Search Images Maps Play YouTube News Gmail Drive More »
Sign in
Screen reader users: click this link for accessible mode. Accessible mode has the same essential features but works better with your reader.

Patents

  1. Advanced Patent Search
Publication numberUS5112238 A
Publication typeGrant
Application numberUS 07/729,526
Publication dateMay 12, 1992
Filing dateJul 12, 1991
Priority dateJul 12, 1991
Fee statusPaid
Also published asCA2070733C, EP0522798A2, EP0522798A3, EP0522798B1
Publication number07729526, 729526, US 5112238 A, US 5112238A, US-A-5112238, US5112238 A, US5112238A
InventorsMiguel Cizin
Original AssigneeAt&T Bell Laboratories
Export CitationBiBTeX, EndNote, RefMan
External Links: USPTO, USPTO Assignment, Espacenet
Electrical connector
US 5112238 A
Abstract
Disclosed is a backplane connector with shorting contacts for providing re-routing of signals when a circuit pack is withdrawn from its shelf. Shorting contacts are mounted on a block which is attached to the inside of an insulating shroud surrounding the contact pins. The shorting contacts make electrical contact between pins when a circuit pack is removed, but are otherwise electrically isolated from the pins.
Images(2)
Previous page
Next page
Claims(10)
I claim:
1. An electrical connector comprising:
an insulating shroud including at least one wall;
a plurality of pins mounted within the shroud so that the pins extend in a direction essentially parallel to the wall;
a contact member mounted to the wall, said member comprising an insulating block; and
a spring contact comprising a tab and at least a pair of tynes at an acute angle thereto, the tab being mounted in the block so that the pair of tynes make electrical contact with two of the pins.
2. The connector according to claim 1 wherein the spring contact is oriented so that insertion of a socket connector over the pins pushes the tynes out of contact with the pins.
3. The connector according to claim 1 wherein the ends of the pins are inserted into a backplane.
4. The connector according to claim 1 wherein the contact member comprises a plurality of slots and a spring contact tab is inserted in each slot.
5. The connector according to claim 1 wherein the insulating block comprises a thermoplastic polyester.
6. The connector according to claim 1 wherein the pins are inserted into a bottom surface of the shroud, and the contact member is mounted in close proximity to the bottom surface.
7. The connector according to claim 6 wherein the contact member is mounted in physical contact with the bottom surface.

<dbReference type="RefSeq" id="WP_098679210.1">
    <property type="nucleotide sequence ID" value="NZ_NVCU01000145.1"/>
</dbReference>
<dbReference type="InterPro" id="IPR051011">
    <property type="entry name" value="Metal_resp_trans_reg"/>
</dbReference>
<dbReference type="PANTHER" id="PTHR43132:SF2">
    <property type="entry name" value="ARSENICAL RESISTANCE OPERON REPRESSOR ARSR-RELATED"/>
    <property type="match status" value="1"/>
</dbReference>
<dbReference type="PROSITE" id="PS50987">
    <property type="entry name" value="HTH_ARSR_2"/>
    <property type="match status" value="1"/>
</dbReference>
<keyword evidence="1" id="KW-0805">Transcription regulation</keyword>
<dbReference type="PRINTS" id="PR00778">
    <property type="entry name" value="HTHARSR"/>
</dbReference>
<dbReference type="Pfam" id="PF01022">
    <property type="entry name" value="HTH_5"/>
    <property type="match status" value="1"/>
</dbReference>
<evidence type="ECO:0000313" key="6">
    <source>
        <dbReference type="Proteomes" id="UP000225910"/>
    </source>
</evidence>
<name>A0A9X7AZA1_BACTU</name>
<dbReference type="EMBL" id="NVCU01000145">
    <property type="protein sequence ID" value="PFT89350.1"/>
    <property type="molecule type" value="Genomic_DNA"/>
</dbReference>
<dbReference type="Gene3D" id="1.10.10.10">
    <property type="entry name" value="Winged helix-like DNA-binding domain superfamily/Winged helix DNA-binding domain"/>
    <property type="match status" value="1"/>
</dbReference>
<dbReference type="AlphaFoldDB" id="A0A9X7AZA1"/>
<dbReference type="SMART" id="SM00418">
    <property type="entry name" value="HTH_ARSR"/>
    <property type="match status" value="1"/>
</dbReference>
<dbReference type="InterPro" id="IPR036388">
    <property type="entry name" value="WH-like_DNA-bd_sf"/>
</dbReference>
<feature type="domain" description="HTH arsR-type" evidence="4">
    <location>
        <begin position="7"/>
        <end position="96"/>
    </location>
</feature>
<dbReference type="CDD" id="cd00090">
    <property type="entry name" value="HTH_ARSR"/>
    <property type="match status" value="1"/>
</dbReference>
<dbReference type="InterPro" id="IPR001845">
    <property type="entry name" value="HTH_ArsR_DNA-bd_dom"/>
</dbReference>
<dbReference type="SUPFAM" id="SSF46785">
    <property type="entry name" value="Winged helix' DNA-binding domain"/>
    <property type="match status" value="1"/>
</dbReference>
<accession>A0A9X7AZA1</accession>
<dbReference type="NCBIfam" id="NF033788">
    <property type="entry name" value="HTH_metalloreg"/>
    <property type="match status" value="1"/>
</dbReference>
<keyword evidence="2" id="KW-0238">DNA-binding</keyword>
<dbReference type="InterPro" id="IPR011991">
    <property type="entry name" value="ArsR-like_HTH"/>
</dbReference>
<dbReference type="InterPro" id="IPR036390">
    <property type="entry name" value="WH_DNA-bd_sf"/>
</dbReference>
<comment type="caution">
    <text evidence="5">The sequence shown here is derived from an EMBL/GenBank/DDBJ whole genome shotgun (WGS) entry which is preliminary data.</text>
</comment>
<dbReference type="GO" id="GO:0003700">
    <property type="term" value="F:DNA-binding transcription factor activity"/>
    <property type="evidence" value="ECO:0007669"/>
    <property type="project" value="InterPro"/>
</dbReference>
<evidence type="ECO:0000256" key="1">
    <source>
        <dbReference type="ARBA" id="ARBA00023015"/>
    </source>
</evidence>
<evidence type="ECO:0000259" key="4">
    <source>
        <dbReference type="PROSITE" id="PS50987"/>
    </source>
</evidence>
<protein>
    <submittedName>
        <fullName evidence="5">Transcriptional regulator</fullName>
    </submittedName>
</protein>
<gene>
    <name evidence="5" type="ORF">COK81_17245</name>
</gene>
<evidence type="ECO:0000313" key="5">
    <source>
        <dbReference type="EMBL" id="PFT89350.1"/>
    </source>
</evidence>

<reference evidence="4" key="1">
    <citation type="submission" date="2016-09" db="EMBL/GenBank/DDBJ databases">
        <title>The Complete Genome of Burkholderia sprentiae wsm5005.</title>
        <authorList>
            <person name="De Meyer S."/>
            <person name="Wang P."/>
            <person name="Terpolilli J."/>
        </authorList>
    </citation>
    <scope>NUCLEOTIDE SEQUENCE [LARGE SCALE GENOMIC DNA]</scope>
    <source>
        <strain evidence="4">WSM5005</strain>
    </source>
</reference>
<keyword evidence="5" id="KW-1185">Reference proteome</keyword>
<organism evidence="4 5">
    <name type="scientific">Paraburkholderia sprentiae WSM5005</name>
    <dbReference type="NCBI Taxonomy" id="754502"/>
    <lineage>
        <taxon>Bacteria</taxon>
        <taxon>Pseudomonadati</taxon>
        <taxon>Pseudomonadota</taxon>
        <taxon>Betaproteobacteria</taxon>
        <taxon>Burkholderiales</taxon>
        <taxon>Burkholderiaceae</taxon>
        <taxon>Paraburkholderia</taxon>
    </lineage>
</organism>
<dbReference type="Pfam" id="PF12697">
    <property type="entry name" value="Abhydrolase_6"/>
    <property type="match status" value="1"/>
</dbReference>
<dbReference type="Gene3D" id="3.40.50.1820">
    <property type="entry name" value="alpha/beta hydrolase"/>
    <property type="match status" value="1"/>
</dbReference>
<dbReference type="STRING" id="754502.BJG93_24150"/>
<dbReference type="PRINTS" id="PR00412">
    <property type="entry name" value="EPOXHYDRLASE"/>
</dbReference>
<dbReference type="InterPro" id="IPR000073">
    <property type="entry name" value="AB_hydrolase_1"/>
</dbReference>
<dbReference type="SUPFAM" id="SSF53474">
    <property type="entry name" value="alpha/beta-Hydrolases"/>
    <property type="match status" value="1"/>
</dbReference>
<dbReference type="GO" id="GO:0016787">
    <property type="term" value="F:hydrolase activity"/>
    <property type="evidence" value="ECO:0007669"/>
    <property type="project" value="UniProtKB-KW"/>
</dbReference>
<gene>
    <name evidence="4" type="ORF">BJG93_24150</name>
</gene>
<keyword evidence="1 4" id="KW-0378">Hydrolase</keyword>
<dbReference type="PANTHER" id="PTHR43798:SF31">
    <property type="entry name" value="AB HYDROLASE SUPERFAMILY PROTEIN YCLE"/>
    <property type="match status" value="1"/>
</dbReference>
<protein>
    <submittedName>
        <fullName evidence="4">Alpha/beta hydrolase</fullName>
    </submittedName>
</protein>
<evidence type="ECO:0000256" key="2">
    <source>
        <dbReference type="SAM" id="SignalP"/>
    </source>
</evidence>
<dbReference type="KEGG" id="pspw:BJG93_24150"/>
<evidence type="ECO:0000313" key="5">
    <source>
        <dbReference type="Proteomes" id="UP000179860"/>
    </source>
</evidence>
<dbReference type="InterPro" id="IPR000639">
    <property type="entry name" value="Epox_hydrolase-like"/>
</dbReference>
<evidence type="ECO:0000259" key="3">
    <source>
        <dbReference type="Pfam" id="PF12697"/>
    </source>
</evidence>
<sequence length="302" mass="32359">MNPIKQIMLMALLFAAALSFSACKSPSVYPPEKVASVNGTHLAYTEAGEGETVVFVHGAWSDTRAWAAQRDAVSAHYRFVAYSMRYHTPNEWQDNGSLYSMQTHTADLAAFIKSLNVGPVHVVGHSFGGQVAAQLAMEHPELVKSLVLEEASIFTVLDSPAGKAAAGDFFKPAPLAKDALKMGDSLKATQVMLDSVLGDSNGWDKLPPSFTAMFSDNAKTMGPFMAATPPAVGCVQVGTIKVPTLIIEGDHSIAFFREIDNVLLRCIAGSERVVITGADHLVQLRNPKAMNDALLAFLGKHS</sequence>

8. The connector according to claim 1 wherein the tynes make an angle with the tab within the range 30-60 degrees.
9. The connector according to claim 1 wherein the wall includes a slot and the contact member includes a projection which fits within the slot in order to mount the member to the wall.
10. The connector according to claim 1 wherein the tynes make electrical contact to adjacent pins.
Description
BACKGROUND OF THE INVENTION

This invention relates to electrical connectors.

Standard electrical interconnection systems, such as the FASTECH® system, usually include a plurality of circuit packs with connectors on one edge and a backplane with compliant pins protruding therefrom. The circuit packs are inserted into a shelf so that the connector makes electrical contact with the backplane pins. Interconnection of the circuit packs is achieved by wires or deposited conductors which provide electrical connection between the backplane pins. (See, e.g., Ambekar et al, "Systems Packaging" AT&T Technical Journal, Vol. 66 (July/August 1987), pp. 81-95.)

One desirable feature of such systems, especially in telecommunications applications, is to be able to remove a circuit pack and re-route the signal from the backplane to another circuit pack so a customer does not lose service. This can be achieved by providing shorting contacts between pins so that the contacts provide electrical connection between the pins when the circuit pack is removed but are electrically isolated from the pins when the circuit pack is fully inserted in the shelf. These contacts can be mounted in the backplane (see, e.g., U.S. Pat. No. 4,179,173 issued to Rise, III) or in an insulating housing surrounding the backplane pins (see, e.g., U.S. Pat. No. 4,070,557 issued to Ostapovitch, and U.S. Pat. No. 4,874,333 issued to Reed).

Since pin density is continually increasing, it is desirable to provide shorting contacts which can be used easily in such high density applications.

SUMMARY OF THE INVENTION

This and other objects are achieved in accordance with the invention, which is an electrical connector comprising an insulating shroud including at least one wall and a plurality of pins mounted within the shroud so that the pins extend in a direction essentially parallel to the wall. A contact member is mounted to the wall, the member comprising an insulating block. A spring contact comprising a tab and at least a pair of tynes at an acute angle thereto has its tabs mounted in the block so that the pair of tynes make electrical contact with two of the pins.

BRIEF DESCRIPTION OF THE DRAWING